Photo: Justin Sullivan/Getty Images
Charles Lindbergh Jr. became a world celebrity when he flew the Spirit of St. Louis across the Atlantic, but his life was marked when his wife Anne discovered a ransom note in their 20-month-old son’s empty room on March 1.
The kidnapper had used a ladder to climb to the open second story window and had left muddy footprints in the room. In barely legible English, the ransom note demanded $50,000..
The crime captured the attention of the entire nation. The Lindbergh family was inundated with offers of help and red herrings. Even Al Capone offered his help from prison, although of course it was conditional on his release..
For three days, the investigators found nothing and there was no further news of the kidnappers. Then a new letter appeared, this time demanding $70,000.
Only on April 2 did the kidnappers give instructions to deliver the money. When the money was finally handed over, the kidnappers indicated that little Charles was on a ship called the Nelly off the coast of Massachusetts. However, after an exhaustive search of all the ports, there was no trace of either the ship or the child.
On May 12, a new search of the area near the Lindbergh mansion found the baby’s body. He had been murdered the night of the kidnapping and was found less than a mile from the house.. The heartbroken Lindberghs ended up donating the house to charity and moved out.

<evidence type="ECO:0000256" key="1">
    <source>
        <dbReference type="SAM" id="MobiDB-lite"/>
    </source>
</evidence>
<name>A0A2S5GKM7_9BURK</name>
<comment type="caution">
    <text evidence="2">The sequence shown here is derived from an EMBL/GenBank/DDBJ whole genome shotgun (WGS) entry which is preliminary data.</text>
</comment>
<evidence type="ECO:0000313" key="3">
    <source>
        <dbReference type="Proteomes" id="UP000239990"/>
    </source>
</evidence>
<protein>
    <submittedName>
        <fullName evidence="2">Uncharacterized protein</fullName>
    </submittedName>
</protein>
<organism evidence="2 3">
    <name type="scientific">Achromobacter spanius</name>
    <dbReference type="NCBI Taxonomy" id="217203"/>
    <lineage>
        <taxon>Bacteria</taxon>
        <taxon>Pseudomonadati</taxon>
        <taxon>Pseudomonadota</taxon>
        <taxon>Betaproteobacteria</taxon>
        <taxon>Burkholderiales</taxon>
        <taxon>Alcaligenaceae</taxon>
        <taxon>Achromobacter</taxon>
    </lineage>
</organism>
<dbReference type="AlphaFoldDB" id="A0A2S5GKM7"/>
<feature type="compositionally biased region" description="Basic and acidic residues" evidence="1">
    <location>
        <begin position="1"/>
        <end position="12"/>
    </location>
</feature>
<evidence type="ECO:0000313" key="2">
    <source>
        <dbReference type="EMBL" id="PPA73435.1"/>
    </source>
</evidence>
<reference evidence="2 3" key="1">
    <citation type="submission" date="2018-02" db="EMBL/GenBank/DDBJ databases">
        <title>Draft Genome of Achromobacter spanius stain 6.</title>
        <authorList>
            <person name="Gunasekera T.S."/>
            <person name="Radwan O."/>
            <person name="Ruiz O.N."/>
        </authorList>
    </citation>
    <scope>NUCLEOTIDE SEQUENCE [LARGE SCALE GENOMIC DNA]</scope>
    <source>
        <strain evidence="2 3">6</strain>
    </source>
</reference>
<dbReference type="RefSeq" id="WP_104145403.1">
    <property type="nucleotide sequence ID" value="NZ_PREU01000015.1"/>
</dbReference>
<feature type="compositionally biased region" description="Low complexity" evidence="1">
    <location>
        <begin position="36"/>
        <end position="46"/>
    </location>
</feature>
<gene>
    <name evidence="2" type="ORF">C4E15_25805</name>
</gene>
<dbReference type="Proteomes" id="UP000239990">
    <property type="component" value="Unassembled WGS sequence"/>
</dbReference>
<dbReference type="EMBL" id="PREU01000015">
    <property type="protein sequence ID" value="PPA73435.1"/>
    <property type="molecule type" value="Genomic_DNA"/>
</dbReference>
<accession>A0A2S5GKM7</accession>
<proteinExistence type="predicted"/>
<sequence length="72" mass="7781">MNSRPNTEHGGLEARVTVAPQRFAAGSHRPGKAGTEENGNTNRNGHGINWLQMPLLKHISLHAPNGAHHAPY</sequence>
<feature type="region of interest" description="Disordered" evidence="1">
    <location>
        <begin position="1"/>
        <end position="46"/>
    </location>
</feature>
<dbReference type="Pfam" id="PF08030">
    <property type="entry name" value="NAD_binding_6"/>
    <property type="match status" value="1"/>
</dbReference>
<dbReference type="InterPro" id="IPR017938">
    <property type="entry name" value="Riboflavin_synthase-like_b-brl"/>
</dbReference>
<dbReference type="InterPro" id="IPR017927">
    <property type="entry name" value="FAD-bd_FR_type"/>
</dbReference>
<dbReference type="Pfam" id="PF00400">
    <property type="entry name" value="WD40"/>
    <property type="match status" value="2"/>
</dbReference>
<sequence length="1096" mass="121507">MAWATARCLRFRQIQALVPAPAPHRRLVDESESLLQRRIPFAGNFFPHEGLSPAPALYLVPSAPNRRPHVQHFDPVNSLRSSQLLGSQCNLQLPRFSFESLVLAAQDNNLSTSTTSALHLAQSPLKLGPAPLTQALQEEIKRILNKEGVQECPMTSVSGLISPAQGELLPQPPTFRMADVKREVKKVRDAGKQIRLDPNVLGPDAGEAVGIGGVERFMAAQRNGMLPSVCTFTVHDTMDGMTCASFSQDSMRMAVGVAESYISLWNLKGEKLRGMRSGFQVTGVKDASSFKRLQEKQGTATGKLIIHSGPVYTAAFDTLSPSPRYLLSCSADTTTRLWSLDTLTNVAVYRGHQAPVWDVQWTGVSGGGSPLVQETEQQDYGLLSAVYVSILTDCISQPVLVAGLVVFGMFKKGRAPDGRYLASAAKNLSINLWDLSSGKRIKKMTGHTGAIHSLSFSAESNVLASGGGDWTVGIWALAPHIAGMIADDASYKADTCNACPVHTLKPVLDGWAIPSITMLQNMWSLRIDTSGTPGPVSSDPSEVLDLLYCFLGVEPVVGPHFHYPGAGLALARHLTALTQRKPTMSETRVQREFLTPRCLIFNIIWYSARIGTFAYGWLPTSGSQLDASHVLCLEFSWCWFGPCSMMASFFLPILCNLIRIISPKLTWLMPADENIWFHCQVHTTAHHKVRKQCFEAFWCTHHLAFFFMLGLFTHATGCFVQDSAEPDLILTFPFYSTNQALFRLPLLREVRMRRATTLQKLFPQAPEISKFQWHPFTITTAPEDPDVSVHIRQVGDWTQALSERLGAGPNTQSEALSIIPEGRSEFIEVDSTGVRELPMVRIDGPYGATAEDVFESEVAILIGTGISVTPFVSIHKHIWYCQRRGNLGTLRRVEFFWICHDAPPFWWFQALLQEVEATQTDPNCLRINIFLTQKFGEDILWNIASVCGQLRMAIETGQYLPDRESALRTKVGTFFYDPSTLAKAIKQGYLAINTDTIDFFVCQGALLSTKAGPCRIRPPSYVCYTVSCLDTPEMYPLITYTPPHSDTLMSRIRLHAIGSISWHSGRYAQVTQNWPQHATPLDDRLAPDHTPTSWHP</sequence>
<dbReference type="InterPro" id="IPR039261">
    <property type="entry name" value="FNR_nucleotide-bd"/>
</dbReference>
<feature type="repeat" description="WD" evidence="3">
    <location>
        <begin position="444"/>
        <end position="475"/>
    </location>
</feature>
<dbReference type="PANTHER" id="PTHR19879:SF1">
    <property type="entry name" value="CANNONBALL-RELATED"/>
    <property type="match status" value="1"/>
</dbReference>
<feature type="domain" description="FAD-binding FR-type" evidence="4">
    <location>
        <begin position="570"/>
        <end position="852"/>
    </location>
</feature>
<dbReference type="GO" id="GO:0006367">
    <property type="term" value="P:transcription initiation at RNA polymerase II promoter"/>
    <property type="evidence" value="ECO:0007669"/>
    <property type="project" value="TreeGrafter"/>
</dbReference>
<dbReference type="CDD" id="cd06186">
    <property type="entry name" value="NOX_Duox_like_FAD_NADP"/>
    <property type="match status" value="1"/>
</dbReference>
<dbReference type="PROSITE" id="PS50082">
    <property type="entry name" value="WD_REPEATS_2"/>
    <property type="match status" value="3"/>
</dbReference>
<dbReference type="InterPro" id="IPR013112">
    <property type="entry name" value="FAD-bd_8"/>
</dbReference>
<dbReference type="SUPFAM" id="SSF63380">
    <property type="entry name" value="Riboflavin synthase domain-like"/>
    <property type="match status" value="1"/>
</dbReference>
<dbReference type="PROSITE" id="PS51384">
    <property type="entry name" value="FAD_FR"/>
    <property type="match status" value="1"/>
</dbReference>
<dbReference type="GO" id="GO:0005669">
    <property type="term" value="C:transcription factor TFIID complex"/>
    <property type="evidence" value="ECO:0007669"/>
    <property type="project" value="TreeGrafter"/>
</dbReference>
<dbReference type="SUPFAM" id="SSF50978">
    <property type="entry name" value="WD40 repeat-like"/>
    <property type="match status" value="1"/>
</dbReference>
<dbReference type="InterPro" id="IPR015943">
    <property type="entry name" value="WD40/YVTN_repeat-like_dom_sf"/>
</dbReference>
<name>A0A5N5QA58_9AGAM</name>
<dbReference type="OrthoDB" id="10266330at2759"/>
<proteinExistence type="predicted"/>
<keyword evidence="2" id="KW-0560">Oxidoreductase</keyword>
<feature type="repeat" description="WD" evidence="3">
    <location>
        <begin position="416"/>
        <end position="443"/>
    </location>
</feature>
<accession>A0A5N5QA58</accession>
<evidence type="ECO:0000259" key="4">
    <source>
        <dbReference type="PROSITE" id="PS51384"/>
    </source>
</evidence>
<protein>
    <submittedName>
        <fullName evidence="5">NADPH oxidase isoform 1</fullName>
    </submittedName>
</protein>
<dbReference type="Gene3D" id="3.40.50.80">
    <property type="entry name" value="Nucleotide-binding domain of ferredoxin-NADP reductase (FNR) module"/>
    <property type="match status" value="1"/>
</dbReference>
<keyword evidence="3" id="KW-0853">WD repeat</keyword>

It seemed that the kidnapping would not be solved until September 1934, when a marked ransom bill turned up. Suspicious of the driver who had given it to him, the gas station attendant who had accepted the ticket took down his license plate number.
He was traced to a German immigrant, Bruno Hauptman. When his home was searched, detectives found $13,000 of Lindbergh’s ransom money.
Hauptmann claimed that a friend had given him the money to keep and that he had no connection to the crime. The resulting trial was again a national sensation.
The prosecution’s case was not particularly strong. The main evidence, apart from money, was the testimony of handwriting experts that the ransom note had been written by Hauptmann and its connection to the type of wood used to make the ladder.
Still, the evidence and intense public pressure were enough to convict Hauptmann. In April 1936 he was executed in the electric chair.
Kidnapping became a federal crime in the wake of this high-profile crime.